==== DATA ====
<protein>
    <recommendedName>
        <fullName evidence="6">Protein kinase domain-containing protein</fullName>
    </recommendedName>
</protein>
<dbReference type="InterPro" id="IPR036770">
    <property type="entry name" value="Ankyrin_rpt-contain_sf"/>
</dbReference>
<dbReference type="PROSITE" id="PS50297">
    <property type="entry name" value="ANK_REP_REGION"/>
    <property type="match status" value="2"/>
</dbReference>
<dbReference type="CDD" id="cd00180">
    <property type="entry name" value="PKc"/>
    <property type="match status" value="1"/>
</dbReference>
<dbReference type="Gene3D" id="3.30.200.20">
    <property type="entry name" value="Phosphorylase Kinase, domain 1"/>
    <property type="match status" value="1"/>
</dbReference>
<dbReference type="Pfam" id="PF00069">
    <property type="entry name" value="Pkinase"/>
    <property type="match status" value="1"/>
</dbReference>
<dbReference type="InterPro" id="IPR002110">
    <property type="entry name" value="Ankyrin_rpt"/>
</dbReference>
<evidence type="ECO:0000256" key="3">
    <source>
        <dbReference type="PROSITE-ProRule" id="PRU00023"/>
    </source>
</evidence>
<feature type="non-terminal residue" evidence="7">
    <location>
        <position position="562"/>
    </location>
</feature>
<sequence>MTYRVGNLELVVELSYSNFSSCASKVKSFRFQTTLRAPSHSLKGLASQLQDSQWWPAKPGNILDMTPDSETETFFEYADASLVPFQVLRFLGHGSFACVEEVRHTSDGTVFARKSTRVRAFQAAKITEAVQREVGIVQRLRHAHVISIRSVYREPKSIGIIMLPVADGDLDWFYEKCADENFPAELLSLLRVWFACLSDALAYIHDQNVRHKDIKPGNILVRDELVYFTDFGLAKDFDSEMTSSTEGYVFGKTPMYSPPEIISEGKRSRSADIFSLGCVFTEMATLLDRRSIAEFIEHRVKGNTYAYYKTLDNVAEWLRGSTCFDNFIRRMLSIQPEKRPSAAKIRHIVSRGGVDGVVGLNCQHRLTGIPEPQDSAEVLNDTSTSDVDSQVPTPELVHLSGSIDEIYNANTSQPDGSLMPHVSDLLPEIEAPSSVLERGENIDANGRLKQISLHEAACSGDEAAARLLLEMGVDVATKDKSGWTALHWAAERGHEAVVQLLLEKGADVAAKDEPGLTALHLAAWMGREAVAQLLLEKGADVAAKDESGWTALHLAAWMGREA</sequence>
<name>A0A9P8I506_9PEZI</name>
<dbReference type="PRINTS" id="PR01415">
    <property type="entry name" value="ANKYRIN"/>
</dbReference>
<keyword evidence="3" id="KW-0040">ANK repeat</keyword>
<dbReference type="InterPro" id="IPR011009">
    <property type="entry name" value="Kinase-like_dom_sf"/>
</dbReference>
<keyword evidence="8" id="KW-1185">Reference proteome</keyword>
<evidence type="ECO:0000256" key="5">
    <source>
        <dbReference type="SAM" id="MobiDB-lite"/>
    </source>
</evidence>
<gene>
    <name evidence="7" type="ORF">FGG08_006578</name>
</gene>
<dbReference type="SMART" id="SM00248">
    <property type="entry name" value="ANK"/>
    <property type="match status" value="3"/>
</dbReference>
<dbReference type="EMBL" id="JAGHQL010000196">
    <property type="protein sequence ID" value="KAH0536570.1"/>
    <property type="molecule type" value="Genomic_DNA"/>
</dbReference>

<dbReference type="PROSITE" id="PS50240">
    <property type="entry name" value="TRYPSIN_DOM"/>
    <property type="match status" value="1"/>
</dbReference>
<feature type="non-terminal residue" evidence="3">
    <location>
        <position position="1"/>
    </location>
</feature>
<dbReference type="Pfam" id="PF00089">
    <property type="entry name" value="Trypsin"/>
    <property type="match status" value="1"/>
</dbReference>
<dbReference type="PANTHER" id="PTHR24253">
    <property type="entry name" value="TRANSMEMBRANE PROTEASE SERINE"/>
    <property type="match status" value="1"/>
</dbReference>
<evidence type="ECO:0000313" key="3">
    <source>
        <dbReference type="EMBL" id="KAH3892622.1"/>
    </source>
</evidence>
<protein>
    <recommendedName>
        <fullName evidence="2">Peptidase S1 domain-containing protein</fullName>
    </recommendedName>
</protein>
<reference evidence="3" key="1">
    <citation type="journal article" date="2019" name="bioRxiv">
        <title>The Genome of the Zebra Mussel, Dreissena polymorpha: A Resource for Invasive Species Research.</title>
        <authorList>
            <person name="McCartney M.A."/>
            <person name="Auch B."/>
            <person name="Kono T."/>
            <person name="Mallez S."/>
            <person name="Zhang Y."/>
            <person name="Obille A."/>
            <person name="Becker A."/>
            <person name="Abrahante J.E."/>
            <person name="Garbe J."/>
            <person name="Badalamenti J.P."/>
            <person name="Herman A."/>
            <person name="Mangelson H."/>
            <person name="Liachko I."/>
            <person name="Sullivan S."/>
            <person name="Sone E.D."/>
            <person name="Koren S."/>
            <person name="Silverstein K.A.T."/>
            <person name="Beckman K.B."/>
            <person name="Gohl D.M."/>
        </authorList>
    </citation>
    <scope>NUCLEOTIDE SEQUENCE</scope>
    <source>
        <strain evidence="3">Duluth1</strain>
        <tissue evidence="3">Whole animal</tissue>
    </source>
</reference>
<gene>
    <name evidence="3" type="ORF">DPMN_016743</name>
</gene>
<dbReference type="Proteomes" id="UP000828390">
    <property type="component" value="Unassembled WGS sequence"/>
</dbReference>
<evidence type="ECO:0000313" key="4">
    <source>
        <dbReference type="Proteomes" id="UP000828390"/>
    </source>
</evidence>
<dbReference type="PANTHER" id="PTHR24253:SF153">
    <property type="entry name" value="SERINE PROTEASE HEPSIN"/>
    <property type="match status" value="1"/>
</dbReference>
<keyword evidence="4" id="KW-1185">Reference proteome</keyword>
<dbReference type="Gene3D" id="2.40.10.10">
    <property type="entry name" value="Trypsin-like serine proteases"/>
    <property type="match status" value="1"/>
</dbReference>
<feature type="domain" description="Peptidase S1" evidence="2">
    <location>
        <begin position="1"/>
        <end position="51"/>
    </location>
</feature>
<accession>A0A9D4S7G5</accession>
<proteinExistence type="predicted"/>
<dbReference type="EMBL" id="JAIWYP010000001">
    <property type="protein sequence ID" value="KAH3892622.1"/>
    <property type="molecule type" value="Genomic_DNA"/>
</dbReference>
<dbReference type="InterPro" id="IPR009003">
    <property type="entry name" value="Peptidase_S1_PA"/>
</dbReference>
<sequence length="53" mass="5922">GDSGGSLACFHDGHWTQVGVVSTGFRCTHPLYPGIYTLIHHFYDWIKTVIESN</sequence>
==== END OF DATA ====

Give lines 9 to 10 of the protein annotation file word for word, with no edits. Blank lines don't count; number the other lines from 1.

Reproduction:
<dbReference type="PROSITE" id="PS50297">
    <property type="entry name" value="ANK_REP_REGION"/>